Case Study for Banco Filipino Closure

Topics: Bank, Supreme Court of the United States, Philippines Pages: 8 (2777 words) Published: December 3, 2011

“Subok Na Matibay, Subok Na Matatag” (Tested Strong, Proven Stable), the slogan of once well-known and once most popular bank in the Philippines, the Banco Filipino, formerly known as Banco Filipino Savings and Mortgage Bank, but surprisingly, it was closed twice in 1985 and in 2011 in the history of banks in the Philippines.

Banco Filipino started its operation in 1964, founded by Tomas Aguirre and was known as one of the thrift bank. The Aguirre family together with the founder control and manage the aforementioned bank. And In 1965, Banco Filipino innovated and became the first all-woman bank, making it number 1 among the banks back then. Because of its continuous innovation of its services, in 1966 it became the largest savings bank in the Philippines. It also became the first bank to process online transactions in real time in 1969, giving customers the ability to deposit in any online Banco Filipino branch. In 1970, Banco Filipino started expanding into the countryside with its first provincial branch opening in Naga City. By 1972, the bank's customer base grew to one million customers, even in the midst of martial law. Banco Filipino continuous to grew and was voted the most preferred bank in Metro Manila in 1975. By 1981, the Banco Filipino made a record that no other bank could achieved at that time, it had 89 branches, four billion pesos worth of assets, three million customers and three thousand shareholders.

But on the 23rd of July 1984, Banco Filipino declared a self-imposed bank holiday due to illiquidity. Central Bank of the Philippines did not order it closed immediately but placed it under conservatorship a week after the declaration. The central bank infused P3 billion pesos as a credit to help it. After six months of examination and supervision, the BSP released the supervision and examination (SES) report on the 23rd of January 1985. At the recommendation of the report, the Central Bank of the Philippines closed the bank on January 25, 1985 on the basis of illiquidity and insolvency.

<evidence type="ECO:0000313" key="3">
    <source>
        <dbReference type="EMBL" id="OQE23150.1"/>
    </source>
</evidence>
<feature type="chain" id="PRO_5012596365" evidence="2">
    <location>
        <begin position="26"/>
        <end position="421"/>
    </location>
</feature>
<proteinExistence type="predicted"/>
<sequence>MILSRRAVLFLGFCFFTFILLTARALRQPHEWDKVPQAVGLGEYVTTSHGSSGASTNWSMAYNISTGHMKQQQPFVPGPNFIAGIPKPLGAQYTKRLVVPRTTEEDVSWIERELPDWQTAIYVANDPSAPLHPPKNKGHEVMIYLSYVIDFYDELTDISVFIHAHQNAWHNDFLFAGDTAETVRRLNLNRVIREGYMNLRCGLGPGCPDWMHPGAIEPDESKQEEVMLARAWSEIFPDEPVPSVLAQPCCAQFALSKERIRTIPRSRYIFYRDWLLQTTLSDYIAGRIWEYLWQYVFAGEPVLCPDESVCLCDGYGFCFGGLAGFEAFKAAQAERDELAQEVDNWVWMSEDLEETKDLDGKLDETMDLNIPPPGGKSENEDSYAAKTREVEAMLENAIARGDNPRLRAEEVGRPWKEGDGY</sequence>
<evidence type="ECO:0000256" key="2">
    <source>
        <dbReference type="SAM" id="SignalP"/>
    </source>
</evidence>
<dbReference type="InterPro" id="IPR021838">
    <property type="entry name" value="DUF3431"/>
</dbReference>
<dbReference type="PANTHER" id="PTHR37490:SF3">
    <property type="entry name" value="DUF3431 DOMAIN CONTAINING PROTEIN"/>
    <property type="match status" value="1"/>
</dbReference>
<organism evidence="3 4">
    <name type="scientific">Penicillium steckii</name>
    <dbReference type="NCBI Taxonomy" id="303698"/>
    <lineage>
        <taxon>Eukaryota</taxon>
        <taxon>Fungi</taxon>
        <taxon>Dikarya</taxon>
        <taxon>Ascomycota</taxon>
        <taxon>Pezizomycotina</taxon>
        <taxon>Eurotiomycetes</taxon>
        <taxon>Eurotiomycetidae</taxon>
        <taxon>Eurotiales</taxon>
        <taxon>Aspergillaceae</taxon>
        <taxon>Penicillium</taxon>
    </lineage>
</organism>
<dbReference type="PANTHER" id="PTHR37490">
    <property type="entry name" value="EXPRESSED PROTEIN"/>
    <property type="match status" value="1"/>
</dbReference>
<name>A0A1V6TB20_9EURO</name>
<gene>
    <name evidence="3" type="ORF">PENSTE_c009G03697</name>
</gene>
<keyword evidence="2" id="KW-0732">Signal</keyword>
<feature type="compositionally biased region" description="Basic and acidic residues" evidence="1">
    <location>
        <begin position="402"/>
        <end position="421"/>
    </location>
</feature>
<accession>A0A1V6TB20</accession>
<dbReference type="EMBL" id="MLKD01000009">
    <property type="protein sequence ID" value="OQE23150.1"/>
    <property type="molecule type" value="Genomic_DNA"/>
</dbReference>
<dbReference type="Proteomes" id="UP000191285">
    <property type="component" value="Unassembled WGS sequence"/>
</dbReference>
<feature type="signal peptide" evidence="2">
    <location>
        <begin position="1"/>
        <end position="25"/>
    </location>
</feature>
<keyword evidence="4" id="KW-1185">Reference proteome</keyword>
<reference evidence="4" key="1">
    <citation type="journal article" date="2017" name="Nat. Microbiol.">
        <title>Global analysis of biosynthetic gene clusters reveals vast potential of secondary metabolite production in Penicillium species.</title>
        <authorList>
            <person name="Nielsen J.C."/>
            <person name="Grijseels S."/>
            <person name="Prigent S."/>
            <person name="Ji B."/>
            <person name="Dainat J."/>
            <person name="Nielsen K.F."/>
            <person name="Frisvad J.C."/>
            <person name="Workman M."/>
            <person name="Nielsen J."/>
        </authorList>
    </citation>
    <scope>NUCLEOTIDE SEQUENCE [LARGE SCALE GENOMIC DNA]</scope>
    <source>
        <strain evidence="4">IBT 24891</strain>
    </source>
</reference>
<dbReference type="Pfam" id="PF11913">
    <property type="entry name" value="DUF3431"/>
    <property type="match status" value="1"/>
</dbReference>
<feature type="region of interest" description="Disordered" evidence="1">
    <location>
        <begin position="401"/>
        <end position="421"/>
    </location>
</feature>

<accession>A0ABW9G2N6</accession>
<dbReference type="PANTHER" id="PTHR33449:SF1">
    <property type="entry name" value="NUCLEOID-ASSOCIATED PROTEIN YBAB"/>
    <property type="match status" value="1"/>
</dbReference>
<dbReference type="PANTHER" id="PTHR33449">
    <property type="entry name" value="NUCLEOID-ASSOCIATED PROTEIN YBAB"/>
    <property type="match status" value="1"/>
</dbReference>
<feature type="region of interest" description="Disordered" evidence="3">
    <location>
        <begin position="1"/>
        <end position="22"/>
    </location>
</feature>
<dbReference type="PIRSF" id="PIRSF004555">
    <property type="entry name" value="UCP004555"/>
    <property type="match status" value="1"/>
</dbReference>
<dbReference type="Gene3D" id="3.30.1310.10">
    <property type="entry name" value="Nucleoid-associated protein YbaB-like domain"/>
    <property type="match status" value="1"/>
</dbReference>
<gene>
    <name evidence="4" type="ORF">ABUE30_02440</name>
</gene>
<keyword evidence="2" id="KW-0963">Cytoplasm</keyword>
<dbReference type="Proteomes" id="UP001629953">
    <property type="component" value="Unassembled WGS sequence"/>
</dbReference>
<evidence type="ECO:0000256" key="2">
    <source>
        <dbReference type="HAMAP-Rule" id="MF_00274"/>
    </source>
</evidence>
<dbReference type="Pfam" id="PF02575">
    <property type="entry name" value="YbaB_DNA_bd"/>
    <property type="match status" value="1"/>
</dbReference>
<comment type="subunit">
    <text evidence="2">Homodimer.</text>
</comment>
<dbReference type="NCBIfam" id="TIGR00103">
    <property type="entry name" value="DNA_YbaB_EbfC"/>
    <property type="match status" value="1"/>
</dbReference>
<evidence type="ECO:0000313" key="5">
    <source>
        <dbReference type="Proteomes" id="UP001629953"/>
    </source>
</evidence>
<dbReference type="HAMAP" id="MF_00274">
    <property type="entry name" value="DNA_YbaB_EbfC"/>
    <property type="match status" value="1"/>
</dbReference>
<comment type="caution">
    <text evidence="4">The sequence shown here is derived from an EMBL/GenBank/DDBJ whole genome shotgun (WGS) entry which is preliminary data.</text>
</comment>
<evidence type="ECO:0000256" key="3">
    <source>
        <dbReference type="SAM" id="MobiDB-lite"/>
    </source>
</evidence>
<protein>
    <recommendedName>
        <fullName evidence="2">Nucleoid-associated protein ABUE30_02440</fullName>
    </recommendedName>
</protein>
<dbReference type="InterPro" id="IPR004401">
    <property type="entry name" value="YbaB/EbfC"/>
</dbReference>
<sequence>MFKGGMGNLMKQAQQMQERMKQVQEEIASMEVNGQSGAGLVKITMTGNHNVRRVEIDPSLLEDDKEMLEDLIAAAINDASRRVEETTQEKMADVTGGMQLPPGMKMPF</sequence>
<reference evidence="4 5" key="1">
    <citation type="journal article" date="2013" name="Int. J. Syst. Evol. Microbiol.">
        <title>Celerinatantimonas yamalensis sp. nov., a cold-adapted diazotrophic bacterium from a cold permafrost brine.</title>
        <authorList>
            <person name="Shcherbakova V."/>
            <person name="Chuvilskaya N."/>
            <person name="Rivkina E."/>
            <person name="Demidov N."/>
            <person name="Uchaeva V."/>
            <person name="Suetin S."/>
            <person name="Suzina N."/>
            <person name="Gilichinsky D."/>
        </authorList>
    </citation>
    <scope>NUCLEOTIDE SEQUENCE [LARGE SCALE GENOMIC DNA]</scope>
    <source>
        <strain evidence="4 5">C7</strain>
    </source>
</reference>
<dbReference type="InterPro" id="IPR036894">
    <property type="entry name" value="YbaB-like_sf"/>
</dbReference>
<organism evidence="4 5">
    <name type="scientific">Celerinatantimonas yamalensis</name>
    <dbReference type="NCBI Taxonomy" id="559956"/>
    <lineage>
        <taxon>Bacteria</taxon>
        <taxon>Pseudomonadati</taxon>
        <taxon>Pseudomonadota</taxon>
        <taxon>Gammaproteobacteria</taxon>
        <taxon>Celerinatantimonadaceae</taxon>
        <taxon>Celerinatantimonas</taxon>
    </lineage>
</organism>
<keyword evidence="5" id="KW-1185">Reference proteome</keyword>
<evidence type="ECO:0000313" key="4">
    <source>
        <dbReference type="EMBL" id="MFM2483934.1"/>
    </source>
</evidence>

For most of the 1980s it remained closed until the Supreme Court declared in 1991 the bank's closure as illegal. The Court found the report was based on incomplete findings and due to illegal closure. It subsequently opened in 1994 with only 15 branches out of its original 92 branches. In reopening the Banco Filipino, it would be busy trying to reestablish itself, and it would be harder for the bank to regain its popularity back then in the 60’s until the 1980’s.

Since the bank was reopened, Banco Filipino tries to enter into the banking industry again and to cope up with a lot of changes after it has been closed in 1985. Then in 1995, Banco Filipino became a member of BancNet after launching the BF Cash Card and issued its first credit card, a VISA card, a year later. In 1996, Banco Filipino shares were re-listed on the Philippine Stock Exchange. And in 1999, the Supreme Court declared that Banco Filipino is entitled to damages payments caused by its illegal closure. Then in 2002, BSP extended P3.5 billion worth of emergency loan to Banco Filipino, of which P2.6 billion is still outstanding. Banco Filipino mostly competes with other savings banks, such as Philippine Savings Bank and Centennial Savings Bank. Now that Banco and It is also known for its property developments such as BF Homes, subdivisions in Parañaque, Quezon City and Las Piñas. In regaining its popularity back then, Banco Filipino strives to be in the market and they continuously innovate and study the market. And now, they were now known for the following firsts in the banking industry, such as open teller counters instead of the then-common glass-encased counter. Whereas today, all banks have adopted the open teller counter concept, also the plastic signs inside bank branches, acceptance of initial savings deposits that are as low as one peso, the offering of capital stock to its depositors, through that scheme, Banco...
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